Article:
Since October, I’ve commuted to work by bus rather than driving. After the first day, I thought: why didn’t I do this sooner? I’ve suddenly opened up more reading time and eliminated the annoyance of driving around five floors of a parking garage. On the occasional day when I take the car because I have an event after work, I feel inconvenienced.
Back east, I took the bus, walked or biked a lot—but then it wasn’t a choice: I didn’t have my driver’s license. Mostly, I depended on a man in my life to drive. Driving lessons were included in my relocation benefits in 2006 (likely intended more for employees moving to the US from China and India, not Canada) and I grabbed the opportunity to get professional help.
So now to explain how there came to be a 1:2 ratio of people to cars.
Three years ago, I bought a second vehicle, a 1998 Jeep Wrangler. I was doing a lot of hiking and I carpooled with others most of the time. I thought getting a trailhead-worthy vehicle would enable further independence. But I didn’t want to trade in my gas-sipping subcompact for daily driving. A small SUV would have been a less unpractical choice, but I remembered how fabulous it felt being in a convertible Jeep Wrangler in the summer. I WANTED a Wrangler.
I knew when I bought it that the decision, not typical of me, was purely about proving something to myself: that I was worth it. My internal voice (whom I call the “petty social commentator”) still tries to tell me I don’t deserve expensive things and to make me feel guilty about spending $ on myself. This purchase was a very deliberate action: I could choose the less practical vehicle because I’d saved the cash for it and that’s what I wanted.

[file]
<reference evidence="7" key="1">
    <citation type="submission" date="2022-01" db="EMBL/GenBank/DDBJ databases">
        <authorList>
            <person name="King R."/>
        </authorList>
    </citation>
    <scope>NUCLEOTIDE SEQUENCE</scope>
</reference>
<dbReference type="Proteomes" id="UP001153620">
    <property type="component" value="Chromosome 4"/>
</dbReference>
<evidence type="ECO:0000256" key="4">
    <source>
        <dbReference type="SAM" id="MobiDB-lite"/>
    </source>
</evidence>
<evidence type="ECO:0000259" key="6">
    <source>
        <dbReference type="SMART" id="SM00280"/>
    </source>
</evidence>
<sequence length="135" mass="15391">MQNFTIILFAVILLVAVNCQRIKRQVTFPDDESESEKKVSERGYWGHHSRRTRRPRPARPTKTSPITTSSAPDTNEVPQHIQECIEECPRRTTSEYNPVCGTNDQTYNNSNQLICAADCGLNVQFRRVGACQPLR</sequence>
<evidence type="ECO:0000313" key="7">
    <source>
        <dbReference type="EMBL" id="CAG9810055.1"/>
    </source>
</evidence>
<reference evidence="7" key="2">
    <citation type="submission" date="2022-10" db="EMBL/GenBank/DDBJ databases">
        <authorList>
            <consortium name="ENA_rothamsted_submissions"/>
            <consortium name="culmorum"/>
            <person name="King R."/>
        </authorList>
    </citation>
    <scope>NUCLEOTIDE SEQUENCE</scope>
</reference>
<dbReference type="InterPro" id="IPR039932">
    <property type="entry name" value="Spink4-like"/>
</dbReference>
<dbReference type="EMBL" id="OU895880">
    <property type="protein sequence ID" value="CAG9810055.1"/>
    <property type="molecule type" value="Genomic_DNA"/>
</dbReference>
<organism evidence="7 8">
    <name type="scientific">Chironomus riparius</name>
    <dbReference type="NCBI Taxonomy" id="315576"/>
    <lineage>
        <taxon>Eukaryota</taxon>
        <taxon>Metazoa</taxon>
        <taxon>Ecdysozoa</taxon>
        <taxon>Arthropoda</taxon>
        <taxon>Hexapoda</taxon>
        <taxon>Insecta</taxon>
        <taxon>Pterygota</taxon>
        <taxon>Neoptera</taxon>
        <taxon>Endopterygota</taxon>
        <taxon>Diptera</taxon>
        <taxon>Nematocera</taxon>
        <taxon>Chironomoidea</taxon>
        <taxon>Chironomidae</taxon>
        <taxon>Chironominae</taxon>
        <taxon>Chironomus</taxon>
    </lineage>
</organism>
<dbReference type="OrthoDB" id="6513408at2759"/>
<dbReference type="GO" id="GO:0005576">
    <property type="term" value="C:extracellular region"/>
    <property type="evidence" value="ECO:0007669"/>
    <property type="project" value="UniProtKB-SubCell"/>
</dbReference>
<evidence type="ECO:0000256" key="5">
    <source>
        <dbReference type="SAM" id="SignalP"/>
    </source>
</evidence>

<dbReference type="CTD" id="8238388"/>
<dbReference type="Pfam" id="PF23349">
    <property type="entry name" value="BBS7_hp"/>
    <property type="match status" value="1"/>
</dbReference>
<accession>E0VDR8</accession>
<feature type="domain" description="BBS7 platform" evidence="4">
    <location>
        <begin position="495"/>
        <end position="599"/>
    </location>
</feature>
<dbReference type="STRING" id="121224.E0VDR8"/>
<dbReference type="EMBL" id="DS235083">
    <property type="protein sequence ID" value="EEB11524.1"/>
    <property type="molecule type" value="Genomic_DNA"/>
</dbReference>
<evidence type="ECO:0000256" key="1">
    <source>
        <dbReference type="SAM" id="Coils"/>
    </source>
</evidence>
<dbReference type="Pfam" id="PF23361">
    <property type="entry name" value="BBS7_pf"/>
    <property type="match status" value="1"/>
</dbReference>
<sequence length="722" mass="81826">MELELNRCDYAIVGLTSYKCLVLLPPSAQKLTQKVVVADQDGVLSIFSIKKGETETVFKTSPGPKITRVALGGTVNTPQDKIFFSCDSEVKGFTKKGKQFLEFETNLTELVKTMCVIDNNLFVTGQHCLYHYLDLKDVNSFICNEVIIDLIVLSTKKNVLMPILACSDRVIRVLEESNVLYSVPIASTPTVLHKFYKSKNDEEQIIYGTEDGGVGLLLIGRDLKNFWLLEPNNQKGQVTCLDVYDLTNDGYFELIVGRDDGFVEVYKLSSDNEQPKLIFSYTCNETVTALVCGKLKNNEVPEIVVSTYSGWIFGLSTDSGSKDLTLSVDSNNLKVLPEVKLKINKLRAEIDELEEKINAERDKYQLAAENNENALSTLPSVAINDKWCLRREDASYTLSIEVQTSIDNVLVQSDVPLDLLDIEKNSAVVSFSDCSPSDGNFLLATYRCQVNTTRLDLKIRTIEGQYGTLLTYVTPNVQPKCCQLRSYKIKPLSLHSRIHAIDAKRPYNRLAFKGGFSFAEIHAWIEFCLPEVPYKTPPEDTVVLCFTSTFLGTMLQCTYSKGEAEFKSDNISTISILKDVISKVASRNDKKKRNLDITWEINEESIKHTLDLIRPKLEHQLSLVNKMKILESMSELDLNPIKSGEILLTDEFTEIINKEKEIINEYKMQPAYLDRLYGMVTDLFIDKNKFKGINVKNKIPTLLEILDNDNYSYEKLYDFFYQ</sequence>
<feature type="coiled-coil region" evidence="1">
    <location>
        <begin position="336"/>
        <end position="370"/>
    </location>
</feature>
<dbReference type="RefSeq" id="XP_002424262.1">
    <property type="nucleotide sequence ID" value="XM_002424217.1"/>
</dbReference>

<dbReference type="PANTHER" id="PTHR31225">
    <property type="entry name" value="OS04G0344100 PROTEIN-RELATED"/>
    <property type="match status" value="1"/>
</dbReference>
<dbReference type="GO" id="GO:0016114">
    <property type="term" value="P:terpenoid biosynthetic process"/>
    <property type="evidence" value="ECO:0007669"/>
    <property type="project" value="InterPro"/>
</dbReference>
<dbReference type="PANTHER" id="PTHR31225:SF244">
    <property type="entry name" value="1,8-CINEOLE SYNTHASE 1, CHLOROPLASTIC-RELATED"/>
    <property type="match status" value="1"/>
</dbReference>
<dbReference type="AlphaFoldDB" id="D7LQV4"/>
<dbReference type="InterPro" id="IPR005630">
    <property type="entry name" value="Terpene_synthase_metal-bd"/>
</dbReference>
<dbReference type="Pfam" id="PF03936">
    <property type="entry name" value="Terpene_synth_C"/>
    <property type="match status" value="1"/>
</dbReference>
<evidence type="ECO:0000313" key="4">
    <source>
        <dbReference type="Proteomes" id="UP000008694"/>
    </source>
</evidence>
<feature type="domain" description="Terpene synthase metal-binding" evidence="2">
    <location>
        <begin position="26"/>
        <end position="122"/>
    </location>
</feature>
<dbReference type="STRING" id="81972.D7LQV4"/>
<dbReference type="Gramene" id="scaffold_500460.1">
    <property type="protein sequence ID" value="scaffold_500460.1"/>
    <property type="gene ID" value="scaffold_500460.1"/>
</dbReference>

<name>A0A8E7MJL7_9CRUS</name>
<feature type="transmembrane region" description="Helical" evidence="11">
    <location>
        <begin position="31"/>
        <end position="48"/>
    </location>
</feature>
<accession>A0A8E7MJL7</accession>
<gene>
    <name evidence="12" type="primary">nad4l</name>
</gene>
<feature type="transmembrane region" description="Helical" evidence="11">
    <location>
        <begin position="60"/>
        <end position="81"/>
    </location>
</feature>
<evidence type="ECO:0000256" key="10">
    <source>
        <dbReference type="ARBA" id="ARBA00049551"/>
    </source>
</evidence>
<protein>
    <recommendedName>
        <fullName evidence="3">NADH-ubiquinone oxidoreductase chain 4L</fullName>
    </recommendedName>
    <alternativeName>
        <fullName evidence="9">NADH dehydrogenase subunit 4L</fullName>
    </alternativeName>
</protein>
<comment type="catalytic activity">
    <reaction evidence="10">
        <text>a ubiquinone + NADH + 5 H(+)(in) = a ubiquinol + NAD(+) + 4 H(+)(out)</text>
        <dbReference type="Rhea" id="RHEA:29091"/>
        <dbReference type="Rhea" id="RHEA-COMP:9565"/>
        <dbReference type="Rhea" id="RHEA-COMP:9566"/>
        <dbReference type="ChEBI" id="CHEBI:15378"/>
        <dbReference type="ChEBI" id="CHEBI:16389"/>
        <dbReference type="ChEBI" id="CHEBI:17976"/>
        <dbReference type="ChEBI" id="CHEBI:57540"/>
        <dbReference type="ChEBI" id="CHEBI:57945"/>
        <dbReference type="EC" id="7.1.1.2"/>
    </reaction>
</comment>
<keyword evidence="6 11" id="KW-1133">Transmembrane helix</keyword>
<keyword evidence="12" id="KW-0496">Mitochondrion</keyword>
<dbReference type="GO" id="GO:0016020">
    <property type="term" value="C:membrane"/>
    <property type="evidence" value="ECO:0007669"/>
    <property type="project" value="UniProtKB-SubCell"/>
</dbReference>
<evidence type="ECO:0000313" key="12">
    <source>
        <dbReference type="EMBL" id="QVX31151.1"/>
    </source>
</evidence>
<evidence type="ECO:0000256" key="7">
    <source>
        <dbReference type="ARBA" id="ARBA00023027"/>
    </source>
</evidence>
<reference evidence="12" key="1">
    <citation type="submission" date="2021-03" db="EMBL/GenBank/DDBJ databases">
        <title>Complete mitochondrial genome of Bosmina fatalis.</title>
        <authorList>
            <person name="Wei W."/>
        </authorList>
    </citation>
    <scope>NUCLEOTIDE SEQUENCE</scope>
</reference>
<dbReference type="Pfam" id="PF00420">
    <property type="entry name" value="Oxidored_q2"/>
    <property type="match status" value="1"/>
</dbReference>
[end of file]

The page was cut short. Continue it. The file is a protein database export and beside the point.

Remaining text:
On crappy days at work, when I was walking to the parking garage and remembered I’d driven the Wrangler, I would instantly feel better. Just getting into the Wrangler still makes me smile.
I don’t regret the decision or the $ spent. But the Jeep has served its purpose and now I’m ready to let it go with the return to a simpler life. When I spend less now, it is because I feel worthy of the simpler living retirement goal, not because I feel guilty about spending $ on myself. As the weather improves, I’m planning to walk home from work regularly again which allows time to decompress as well as exercise. The car I’ll keep is the one I learned to drive on: a practical 2005 Toyota subcompact. Writing this, I realize it is now 10 years old. I was a passenger for the first 42 years of my life and I’ve got that bright blue shiny metal package wrapped up in my feelings of independence. I won’t trade it in.